Acvian is a company with a mixed form of presence: our European entities have physical locations, with colleagues working hard on-site, while Accounting, Compliance, and Marketing are fully remote. Our hybrid team structure allows for maximum productivity and exchange among departments, and the latest digital tools completely reformed our workflow in the way that saves everyone’s time and resources. Our team members work from different time zones, providing 12 hours a day of availability to clients and their employees.

Now, to my personal experience. I used to work in office environments for decades. It took some time to get adjusted to the new reality, but after 2 years of partly remote leadership, I’d never go back! Maintaining the team spirit and keeping motivation levels high can be challenging in a digital environment, but it’s worth it. I travel a lot for business and frequently see some of my colleagues in person, but can’t deny the benefits of working from home. It spikes productivity and leaves way more time for life: healthcare, hobbies, physical activities, traveling, and socializing outside work. After all, I believe that people’s lives come first. This is the main principle that defines our working ethos, and one of my key personal values. I am building a business with people and for people.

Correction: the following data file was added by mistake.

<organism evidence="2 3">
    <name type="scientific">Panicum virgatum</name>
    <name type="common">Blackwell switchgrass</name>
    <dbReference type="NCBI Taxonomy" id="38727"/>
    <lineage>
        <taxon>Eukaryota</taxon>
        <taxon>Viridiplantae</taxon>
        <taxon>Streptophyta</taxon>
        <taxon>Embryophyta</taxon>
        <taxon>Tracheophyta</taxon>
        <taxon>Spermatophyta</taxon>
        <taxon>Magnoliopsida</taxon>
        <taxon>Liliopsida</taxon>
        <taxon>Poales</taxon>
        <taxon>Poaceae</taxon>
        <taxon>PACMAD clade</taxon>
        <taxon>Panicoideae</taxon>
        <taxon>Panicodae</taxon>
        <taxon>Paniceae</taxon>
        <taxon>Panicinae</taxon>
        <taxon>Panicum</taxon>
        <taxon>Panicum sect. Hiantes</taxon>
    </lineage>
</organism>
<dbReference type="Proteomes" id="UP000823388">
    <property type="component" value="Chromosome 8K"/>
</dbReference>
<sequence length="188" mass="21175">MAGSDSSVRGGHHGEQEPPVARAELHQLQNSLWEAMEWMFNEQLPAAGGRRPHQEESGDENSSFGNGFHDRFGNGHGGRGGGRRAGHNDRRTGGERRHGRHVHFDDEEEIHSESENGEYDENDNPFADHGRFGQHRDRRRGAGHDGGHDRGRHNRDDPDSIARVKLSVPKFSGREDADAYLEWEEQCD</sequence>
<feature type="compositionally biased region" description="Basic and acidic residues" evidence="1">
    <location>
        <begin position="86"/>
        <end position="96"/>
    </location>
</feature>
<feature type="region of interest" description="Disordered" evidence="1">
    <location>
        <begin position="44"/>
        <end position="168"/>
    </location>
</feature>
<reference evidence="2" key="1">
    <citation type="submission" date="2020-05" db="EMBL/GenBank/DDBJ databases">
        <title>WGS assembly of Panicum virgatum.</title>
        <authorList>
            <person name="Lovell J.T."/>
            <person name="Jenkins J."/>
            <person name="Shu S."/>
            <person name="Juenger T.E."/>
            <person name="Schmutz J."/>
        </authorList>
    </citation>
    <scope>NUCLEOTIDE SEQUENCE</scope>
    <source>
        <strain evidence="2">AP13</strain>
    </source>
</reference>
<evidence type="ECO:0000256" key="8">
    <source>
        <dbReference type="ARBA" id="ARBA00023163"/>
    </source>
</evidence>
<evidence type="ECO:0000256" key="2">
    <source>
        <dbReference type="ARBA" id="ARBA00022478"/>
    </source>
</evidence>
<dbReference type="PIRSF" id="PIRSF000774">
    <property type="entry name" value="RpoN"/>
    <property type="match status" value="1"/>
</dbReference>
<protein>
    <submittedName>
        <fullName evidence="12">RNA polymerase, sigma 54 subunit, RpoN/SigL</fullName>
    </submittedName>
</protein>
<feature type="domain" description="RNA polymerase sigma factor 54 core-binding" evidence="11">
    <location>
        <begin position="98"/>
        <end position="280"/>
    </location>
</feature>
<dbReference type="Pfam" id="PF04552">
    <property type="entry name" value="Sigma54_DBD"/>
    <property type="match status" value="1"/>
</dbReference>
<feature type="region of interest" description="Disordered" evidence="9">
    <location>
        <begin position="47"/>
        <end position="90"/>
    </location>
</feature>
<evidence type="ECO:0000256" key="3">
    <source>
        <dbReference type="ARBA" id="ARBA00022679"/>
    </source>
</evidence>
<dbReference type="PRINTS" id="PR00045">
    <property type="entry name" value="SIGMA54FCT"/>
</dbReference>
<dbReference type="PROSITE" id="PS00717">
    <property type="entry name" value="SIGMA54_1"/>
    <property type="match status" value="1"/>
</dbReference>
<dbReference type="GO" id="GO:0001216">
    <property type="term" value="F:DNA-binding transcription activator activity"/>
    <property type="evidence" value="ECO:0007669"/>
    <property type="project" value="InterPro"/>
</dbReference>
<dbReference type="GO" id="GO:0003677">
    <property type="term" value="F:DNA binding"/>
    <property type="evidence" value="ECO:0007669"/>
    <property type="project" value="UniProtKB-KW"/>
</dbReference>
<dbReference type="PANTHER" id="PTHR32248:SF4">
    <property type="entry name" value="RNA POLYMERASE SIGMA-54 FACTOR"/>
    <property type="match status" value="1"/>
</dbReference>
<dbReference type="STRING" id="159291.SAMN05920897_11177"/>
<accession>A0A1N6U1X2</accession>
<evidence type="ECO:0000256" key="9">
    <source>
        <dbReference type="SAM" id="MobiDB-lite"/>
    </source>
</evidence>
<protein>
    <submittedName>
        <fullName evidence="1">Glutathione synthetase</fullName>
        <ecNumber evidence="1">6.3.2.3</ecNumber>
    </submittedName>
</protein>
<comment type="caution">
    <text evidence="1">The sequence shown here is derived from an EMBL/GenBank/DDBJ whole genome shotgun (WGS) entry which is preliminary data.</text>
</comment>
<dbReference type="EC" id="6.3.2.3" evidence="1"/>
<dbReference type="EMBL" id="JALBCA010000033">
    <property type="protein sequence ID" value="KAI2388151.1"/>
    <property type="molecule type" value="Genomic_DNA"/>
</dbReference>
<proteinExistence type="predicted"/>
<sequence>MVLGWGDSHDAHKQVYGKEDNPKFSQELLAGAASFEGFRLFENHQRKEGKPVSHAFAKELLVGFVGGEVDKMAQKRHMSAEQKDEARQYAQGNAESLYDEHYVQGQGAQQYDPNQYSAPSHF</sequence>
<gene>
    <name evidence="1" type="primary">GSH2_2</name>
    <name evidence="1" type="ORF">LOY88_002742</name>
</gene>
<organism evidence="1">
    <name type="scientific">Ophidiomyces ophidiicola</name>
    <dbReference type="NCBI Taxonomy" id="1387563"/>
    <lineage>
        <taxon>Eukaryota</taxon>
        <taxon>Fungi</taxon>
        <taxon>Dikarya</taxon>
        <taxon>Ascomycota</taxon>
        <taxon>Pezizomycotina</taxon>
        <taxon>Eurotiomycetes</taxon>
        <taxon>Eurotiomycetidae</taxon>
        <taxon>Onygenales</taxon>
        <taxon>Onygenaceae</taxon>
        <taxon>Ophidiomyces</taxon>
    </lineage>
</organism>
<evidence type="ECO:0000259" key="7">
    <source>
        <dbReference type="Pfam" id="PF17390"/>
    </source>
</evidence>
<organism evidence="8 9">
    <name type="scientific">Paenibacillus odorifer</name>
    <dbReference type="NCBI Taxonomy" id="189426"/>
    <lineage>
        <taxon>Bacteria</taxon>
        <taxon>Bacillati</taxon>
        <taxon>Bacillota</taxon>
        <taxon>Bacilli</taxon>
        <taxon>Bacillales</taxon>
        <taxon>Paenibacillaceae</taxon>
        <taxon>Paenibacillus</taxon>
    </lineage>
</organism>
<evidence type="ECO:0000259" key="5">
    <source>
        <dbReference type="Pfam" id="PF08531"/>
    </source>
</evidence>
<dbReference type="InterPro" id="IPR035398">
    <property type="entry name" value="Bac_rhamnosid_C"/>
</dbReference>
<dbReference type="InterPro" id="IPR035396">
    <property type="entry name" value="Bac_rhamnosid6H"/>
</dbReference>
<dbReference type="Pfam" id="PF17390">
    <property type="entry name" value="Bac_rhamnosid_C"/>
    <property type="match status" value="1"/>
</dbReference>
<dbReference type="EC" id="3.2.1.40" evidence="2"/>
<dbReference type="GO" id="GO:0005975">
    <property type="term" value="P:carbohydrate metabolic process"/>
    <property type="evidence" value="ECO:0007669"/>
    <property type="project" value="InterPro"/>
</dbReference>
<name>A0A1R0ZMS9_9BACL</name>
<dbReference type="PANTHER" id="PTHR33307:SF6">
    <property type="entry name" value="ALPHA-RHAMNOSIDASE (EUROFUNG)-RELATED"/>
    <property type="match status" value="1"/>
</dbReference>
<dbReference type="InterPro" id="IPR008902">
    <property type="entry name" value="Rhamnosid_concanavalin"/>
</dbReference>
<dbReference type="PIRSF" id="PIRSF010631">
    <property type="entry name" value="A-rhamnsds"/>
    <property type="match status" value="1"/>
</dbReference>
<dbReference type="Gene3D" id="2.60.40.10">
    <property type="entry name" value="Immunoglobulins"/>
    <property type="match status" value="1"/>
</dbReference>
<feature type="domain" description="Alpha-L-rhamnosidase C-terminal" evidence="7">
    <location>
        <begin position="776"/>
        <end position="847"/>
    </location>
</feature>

This is something we all would love to hear more often, especially at work! Thank you for your time, Tania!

 

Thank you, too! My well-wishes go to our readers, and I hope we all manage to find and retain the balance between professional success and personal priorities.